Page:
Comment

Wishing away India’s culture of rape

Illustration: Satwik Gade

Illustration: Satwik Gade  

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Leslee Udwin’s documentary needs to be aired and watched so that we do not continue to misdiagnose the roots of sexual violence and focus on fixing the wrong things

In an interview shortly after the release of his book In Cold Blood, Truman Capote said of the motives of one of the two killers whose stories the book told: “I believe Perry did what he did for the reasons he himself states — that his life was a constant accumulation of disillusionments and reverses and he suddenly found himself (in the Clutter house that night) in a psychological cul-de-sac. The Clutters were such a perfect set of symbols for every frustration in his life. As Perry himself said, ‘I didn’t have anything against them, and they never did anything wrong to me — the way other people have all my life. Maybe they’re just the ones who had to pay for it.’”

No one who has read the book will come away feeling that Mr. Capote believed this to be a justification of Perry Smith’s actions, but the book offered a rare insight into the mind of a killer. At a time when India needs an insight into the mind of a rapist in order to recalibrate its own institutional responses, the country is instead choosing an ostrich-like response — burying its head in sand.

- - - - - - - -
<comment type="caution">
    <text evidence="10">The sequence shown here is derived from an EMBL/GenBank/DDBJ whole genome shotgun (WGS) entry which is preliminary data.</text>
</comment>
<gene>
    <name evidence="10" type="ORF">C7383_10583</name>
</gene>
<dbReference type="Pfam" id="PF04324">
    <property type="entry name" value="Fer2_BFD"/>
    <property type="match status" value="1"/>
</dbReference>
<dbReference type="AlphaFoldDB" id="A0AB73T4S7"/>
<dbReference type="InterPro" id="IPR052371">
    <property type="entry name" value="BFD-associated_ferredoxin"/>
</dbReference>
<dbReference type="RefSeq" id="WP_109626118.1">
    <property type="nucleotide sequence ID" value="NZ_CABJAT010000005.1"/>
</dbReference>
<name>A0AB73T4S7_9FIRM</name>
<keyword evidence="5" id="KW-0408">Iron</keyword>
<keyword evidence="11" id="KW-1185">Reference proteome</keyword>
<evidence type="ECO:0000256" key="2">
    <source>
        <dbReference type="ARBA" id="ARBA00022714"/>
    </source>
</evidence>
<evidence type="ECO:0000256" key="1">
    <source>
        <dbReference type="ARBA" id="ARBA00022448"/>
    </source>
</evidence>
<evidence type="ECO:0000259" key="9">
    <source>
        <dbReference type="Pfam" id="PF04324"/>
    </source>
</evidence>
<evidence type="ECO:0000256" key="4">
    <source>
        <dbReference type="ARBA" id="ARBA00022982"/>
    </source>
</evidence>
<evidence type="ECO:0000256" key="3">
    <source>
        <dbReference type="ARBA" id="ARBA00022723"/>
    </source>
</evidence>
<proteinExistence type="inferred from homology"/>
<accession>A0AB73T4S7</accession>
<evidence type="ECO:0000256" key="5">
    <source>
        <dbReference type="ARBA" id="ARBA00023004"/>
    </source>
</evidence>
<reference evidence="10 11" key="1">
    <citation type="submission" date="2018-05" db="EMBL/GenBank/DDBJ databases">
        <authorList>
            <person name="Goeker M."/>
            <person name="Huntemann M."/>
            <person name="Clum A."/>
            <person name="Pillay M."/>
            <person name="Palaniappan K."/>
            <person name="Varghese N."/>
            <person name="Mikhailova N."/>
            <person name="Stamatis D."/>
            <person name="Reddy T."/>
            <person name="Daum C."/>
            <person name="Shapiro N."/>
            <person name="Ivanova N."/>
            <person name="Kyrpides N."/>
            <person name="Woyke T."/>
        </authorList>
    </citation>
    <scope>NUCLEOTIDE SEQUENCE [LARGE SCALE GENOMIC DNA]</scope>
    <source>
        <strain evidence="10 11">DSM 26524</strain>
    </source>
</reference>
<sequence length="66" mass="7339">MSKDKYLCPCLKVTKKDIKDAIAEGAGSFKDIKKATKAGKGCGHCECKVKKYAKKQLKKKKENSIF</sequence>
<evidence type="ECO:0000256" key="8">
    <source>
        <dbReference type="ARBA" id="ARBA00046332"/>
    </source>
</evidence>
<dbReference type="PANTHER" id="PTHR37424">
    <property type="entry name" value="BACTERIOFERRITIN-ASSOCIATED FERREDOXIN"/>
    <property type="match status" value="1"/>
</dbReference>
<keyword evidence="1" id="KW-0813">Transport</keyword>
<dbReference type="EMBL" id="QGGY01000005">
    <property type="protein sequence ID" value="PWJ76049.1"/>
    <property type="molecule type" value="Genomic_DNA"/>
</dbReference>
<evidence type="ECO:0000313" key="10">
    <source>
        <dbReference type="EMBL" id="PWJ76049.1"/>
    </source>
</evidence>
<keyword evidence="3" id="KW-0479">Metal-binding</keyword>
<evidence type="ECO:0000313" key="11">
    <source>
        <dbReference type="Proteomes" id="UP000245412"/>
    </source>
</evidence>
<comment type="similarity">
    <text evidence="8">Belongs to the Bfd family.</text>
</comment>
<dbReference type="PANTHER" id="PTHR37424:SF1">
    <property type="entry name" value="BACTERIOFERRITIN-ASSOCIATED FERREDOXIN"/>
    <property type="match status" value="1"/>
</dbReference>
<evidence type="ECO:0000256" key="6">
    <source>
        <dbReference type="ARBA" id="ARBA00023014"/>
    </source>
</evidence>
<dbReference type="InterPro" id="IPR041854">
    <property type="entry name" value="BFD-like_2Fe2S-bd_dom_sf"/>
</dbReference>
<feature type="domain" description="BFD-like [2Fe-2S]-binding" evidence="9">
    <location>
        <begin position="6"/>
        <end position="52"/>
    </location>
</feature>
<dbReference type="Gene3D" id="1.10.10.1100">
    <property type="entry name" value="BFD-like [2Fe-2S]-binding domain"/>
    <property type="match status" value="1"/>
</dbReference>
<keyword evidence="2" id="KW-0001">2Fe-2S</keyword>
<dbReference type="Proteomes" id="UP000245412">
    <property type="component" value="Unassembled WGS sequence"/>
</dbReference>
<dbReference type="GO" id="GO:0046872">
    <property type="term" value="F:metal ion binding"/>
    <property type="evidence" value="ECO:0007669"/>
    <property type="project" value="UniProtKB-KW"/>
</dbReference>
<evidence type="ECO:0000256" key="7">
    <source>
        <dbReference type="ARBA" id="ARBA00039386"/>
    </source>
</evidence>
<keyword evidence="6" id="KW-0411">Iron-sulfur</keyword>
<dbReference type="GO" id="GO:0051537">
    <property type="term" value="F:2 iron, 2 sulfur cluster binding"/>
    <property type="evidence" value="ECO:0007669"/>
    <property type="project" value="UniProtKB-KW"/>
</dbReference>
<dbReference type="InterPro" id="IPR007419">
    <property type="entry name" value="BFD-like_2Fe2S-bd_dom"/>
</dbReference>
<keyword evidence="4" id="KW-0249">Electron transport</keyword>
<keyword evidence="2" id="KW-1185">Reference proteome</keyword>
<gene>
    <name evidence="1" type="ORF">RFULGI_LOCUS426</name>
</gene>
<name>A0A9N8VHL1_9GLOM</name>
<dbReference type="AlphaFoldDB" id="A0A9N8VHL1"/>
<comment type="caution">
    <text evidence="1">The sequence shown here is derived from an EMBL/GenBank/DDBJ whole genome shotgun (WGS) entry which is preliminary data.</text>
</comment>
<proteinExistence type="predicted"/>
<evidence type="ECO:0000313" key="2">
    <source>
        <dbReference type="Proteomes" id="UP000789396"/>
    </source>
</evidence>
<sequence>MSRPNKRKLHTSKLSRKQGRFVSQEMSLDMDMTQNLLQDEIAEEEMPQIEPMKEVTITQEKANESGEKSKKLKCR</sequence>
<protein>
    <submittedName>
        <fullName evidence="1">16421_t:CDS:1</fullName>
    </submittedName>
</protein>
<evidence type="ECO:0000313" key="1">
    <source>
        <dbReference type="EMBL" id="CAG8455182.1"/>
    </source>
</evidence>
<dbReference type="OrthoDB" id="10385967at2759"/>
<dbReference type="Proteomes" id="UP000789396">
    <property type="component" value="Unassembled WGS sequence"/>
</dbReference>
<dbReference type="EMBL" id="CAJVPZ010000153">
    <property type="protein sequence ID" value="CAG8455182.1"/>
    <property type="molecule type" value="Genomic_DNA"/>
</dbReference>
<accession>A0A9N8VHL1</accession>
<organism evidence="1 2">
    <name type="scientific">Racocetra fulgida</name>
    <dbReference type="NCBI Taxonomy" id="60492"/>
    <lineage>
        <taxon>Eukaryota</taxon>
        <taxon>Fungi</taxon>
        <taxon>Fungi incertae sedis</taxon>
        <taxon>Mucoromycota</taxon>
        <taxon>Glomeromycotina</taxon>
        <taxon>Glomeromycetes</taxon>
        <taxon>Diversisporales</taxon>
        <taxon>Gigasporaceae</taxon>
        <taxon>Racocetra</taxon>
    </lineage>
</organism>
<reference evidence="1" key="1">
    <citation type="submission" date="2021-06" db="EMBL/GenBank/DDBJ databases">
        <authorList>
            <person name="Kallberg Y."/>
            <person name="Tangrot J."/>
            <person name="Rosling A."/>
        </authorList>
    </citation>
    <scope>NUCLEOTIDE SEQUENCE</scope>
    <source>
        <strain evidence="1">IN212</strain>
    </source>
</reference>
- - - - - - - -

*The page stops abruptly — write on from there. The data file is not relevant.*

Journalism has a long history of interviewing those convicted of heinous crimes including mass murder, rape and cannibalism. Yet, on March 3, the Delhi police registered a First Information Report against filmmaker Leslee Udwin for her documentary “India’s Daughter” on rape in the country, and on March 4, following the night of news shows railing against the documentary, a Delhi court stopped its broadcast, and the Union government warned television channels against airing it.

Misdiagnosing the problem

Issues of freedom of expression apart, the documentary, including its interviews with convicted rapists, needs to be aired and watched so that we do not continue to misdiagnose the roots of sexual violence in India and focus on fixing the wrong things.

In excerpts released from an interview from jail that forms part of the documentary, Mukesh Singh, who has been convicted of the December 16 2012 gang rape, says that the deceased victim was to blame for her rape for wearing the “wrong clothes” and being out with a boy late at night. Mukesh’s repugnant comments are echoed by one of the defence lawyers, A.P. Singh, who tells Ms. Udwin that he would set ablaze his sister or daughter if she “engaged in premarital activities.” Another lawyer M.L. Sharma is a step worse. “If you keep sweets on the street then dogs will come and eat them. Why did [her] parents send her with anyone that late at night?” he says. Another man convicted of raping a ten-year-old tells Ms. Udwin, “she was a beggar child. Her life had no value.”